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North Carolina Wants to Know What You Bought from Amazon

While the facts of this particular case remain murky, it is crystal clear that the government is interested in what you're reading.
Catherine Crump,
Staff Attorney,
ACLU Speech, Privacy and Technology Project
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April 21, 2010

On Monday, sued the State of North Carolina after the state issued a summons that would, according to Amazon, require it to identify what books, CDs and DVDs its customers in North Carolina had purchased. The North Carolina Department of Revenue had requested this information to ensure that Amazon is in full compliance with the state’s sales and use tax laws.

We were alarmed at this news, because what people choose to read is deeply personal, and reader privacy is strongly protected by the First Amendment.

After the ACLU of North Carolina sent the state Department of Revenue a letter warning that it would be unconstitutional for the state to gain overbroad access to customer records, the state responded to Amazon’s lawsuit, denying that it wanted to know the specific titles and subject matters of books. We are relieved that the state appears to recognize the inappropriate, intrusive and constitutionally suspect nature of such a demand.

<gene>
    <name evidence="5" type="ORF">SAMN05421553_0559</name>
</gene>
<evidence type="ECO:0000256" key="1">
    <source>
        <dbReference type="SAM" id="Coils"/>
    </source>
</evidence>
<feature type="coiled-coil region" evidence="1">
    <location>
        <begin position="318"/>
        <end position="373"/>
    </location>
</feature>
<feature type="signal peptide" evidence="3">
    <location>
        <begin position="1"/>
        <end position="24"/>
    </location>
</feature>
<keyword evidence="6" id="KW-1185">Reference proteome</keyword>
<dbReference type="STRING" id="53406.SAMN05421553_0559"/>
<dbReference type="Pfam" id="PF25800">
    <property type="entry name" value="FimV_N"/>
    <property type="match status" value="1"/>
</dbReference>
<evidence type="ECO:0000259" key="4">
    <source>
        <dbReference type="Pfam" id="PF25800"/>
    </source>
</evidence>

While the facts of this particular case remain murky, it is crystal clear that the government is interested in what you’re reading. This is not the first time has received and fought such requests. In 2006, Amazon received a subpoena (PDF) for the book purchase records of 24,000 people — a subpoena a court described as seriously troubling because, if it became widely known that the government sought book purchase records, “the chilling effect would frost keyboards across America.”

Our right to read what we choose, free from government intrusion, is too valuable to give up when the government doesn’t have a warrant based on probable cause. Reading in private allows people to explore ideas, even those that may be unpopular, and this kind of freedom is both intrinsically valuable and essential to our democracy, which after all is premised on the idea that untrammeled debate and intellectual exploration leads to good government. That is why the ACLU is calling on Congress to pass legislation that would make it clear that the government needs a warrant with notice for all sensitive electronic information, including book records. We hope you will join our efforts.

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